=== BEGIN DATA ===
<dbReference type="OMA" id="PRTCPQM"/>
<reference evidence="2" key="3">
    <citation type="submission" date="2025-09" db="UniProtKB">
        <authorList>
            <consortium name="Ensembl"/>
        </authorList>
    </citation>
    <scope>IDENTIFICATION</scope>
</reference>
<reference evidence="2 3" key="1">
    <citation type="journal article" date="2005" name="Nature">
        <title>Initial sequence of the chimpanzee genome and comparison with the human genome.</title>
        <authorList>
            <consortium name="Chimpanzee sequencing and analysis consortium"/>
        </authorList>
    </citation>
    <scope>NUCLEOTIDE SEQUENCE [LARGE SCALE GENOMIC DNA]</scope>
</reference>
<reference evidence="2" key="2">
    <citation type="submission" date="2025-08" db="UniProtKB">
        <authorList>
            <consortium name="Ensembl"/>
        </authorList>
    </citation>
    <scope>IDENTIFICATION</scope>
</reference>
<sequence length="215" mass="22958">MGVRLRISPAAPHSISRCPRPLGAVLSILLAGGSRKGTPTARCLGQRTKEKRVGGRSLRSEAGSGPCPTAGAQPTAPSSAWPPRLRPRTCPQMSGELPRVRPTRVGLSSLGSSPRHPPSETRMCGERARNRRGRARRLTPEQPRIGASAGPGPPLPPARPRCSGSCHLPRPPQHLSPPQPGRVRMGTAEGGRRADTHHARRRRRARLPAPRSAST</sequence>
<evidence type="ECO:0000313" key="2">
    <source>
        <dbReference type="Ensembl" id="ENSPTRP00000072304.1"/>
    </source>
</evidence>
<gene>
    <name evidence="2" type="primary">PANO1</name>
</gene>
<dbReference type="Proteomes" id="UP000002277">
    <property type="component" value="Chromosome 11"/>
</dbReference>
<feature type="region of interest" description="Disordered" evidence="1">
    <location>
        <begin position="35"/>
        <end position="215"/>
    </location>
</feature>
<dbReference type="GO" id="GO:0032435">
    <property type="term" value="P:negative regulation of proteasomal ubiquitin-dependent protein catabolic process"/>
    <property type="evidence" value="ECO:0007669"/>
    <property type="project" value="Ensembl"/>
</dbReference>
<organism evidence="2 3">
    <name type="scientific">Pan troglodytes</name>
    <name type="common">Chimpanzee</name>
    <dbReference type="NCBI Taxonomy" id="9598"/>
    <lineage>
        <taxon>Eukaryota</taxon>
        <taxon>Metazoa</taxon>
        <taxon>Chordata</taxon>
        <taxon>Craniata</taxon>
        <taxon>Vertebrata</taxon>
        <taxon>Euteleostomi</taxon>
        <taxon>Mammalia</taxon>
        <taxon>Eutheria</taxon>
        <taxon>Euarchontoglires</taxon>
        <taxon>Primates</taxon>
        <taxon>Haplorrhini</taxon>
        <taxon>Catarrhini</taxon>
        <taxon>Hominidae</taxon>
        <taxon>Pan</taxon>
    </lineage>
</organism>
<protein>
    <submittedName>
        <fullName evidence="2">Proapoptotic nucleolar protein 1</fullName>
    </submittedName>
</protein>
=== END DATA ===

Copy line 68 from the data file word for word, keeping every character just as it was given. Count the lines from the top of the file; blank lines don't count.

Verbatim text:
        <taxon>Pan</taxon>